Kierkegaard's Relations to Hegel Reconsidered

Kierkegaard's Relations to Hegel Reconsidered

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Jon Stewart's study is a major re-evaluation of the complex relations between the philosophies of Kierkegaard and Hegel. The standard view on the subject is that Kierkegaard defined himself as explicitly anti-Hegelian, indeed that he viewed Hegel's philosophy with disdain. Jon Stewart shows convincingly that Kierkegaard's criticism was not of Hegel but of a number of contemporary Danish Hegelians. Kierkegaard's own view of Hegel was in fact much more positive to the point where he was directly influenced by some of Hegel's work. Any scholar working in the tradition of Continental philosophy will find this an insightful and provocative book with implications for the subsequent history of philosophy in the twentieth century. The book will also appeal to scholars in religious studies and the history of ideas.
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Product details

  • Paperback | 720 pages
  • 153 x 225 x 40mm | 1,056g
  • Cambridge, United Kingdom
  • English
  • Worked examples or Exercises
  • 0521039517
  • 9780521039512
  • 1,058,965

Table of contents

Acknowledgements; Abbreviations of primary texts; Preface; Introduction; 1. Kierkegaard and Danish Hegelianism; 2. Traces of Hegel in From Papers of One Still Living and the early works; 3. The ironic thesis and Hegel's presence in The Concept of Irony; 4. Hegel's Aufhebung and Kierkegaard's Either/Or; 5. Kierkegaard's polemic with Martensen in Johannes Climacus, or De omnibus dubitandum est; 6. Kierkegaard's repetition and Hegel's dialectical mediation; 7. Hegel's view of moral conscience and Kierkegaard's interpretation of Abraham; 8. Martensen's doctrine of immanence and Kierkegaard's transcendence in the Philosophical Fragments; 9. The dispute with Adler in The Concept of Anxiety; 10. The polemic with Heiberg in Prefaces; 11. Subjective and objective thinking: Hegel in the Concluding Unscientific Postscript; 12. Adler's confusions and the results of Hegel's philosophy; 13. Kierkegaard's phenomenology of despair in The Sickness unto Death; 14. Kierkegaard and the development of nineteenth-century continental philosophy: conclusions, reflections and re-evaluations; Foreign language summaries; Bibliographies; Subject index; Index of persons.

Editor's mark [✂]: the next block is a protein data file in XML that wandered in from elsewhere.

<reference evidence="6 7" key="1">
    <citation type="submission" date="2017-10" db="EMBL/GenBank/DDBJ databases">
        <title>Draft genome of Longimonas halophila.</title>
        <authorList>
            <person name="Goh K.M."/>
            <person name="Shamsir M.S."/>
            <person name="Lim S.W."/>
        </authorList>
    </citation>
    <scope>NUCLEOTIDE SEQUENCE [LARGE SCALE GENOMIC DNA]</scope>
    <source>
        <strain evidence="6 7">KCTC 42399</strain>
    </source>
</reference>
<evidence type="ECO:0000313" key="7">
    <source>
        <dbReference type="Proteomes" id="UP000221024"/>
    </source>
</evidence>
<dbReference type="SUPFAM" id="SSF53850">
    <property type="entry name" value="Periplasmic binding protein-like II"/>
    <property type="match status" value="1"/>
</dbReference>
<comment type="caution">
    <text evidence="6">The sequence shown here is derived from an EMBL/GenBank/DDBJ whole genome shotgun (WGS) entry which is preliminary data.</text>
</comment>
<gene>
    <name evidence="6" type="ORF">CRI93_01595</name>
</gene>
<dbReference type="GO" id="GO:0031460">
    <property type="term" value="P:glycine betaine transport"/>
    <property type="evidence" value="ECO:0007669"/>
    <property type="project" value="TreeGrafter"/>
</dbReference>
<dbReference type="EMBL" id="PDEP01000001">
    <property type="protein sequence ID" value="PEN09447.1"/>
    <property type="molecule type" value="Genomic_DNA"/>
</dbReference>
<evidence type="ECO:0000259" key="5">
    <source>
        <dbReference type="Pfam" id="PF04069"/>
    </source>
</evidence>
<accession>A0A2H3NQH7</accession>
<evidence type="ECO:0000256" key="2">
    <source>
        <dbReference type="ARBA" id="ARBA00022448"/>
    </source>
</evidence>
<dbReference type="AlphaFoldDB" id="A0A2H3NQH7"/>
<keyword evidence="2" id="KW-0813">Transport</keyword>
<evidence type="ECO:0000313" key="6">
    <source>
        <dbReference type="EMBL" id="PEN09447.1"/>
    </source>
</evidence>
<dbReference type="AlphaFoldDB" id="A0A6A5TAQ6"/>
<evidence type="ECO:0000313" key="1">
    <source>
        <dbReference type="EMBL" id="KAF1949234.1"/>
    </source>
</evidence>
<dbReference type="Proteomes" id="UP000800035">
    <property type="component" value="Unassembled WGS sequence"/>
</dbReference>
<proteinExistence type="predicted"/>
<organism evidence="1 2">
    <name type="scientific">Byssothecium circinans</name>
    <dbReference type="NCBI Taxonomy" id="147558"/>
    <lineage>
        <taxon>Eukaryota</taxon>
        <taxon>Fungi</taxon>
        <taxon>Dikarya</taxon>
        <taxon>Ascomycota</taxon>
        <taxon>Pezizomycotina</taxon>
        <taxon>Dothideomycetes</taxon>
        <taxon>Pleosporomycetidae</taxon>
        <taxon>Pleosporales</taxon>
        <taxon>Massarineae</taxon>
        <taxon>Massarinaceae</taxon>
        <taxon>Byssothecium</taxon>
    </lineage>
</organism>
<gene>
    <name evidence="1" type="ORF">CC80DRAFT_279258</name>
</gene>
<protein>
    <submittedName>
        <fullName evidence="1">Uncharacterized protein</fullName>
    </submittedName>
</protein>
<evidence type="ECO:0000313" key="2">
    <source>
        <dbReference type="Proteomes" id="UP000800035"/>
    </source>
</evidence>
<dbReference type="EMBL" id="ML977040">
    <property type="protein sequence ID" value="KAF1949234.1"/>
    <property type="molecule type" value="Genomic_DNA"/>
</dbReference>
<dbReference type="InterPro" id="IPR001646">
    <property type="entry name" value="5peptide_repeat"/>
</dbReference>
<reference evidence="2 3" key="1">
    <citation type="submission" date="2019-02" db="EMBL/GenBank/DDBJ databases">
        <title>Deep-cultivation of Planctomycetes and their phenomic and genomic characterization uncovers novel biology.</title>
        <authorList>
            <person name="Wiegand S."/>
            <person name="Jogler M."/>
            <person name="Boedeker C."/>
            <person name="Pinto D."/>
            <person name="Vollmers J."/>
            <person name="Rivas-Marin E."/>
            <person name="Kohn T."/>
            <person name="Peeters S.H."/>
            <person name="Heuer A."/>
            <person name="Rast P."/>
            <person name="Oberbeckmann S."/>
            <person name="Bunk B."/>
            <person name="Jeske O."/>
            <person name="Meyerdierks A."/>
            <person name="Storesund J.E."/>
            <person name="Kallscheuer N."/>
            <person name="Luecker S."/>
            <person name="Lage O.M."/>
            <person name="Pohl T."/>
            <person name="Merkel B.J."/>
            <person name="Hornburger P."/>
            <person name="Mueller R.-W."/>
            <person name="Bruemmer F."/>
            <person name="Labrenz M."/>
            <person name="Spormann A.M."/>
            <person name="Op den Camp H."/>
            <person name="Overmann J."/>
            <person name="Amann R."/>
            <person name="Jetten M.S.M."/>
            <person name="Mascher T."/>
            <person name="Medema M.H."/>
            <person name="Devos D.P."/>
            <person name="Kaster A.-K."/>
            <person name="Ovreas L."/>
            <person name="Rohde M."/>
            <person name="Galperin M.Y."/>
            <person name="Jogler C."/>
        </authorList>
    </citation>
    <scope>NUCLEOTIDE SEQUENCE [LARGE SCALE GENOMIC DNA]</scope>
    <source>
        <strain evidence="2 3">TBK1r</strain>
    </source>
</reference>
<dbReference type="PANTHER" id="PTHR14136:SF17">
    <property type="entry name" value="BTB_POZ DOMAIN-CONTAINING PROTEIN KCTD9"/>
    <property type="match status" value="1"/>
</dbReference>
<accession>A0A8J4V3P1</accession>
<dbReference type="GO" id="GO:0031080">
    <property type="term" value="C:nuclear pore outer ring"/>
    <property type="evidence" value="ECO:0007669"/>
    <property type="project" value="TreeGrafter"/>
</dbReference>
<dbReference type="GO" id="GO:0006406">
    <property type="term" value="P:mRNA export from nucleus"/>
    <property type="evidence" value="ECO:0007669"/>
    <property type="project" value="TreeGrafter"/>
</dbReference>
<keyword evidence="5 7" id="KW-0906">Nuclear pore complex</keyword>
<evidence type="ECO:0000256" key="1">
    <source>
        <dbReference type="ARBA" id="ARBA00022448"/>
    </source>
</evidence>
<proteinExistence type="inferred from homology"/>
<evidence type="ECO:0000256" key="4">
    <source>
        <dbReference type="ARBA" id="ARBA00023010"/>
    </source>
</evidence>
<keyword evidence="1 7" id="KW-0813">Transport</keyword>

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Review quote

'Jon Stewart's Kierkegaard's Relations to Hegel Reconsidered is an outstanding and original scholarly achievement which will forever change the simplistic and widely shared stereotype of Kierkegaard as a lifelong, implacable, knee-jerk opponent of Hegel ... In his eye-opening study Stewart takes us beyond the sterility of a relation of absolute, mutual negation between Kierkegaard and Hegel and has demonstrated beyond dispute the many ways in which Kierkegaard was influenced not only negatively, but even more important, positively, by Hegel. Kierkegaard borrowed and adapted arguments and methodology from the great German philosopher, not only during his early years but throughout his entire career.' Bruce Kirmmse, Connecticut College '... a major achievement in contemporary Kierkegaard scholarship ... As Stewart points out, the relationship between Kierkegaard and Hegel has been a common topic of comment in general histories of nineteenth-century thought, and the book will therefore be of interest beyond the world of those taking or conducting courses in Kierkegaard's thought.' George Pattison, King's College Cambridge 'Stewart has blessed the English reading public with his monumental effort ... I am enriched by the philosophical, literary, and historical information in his book ...' International Journal for Philosophy of Religion
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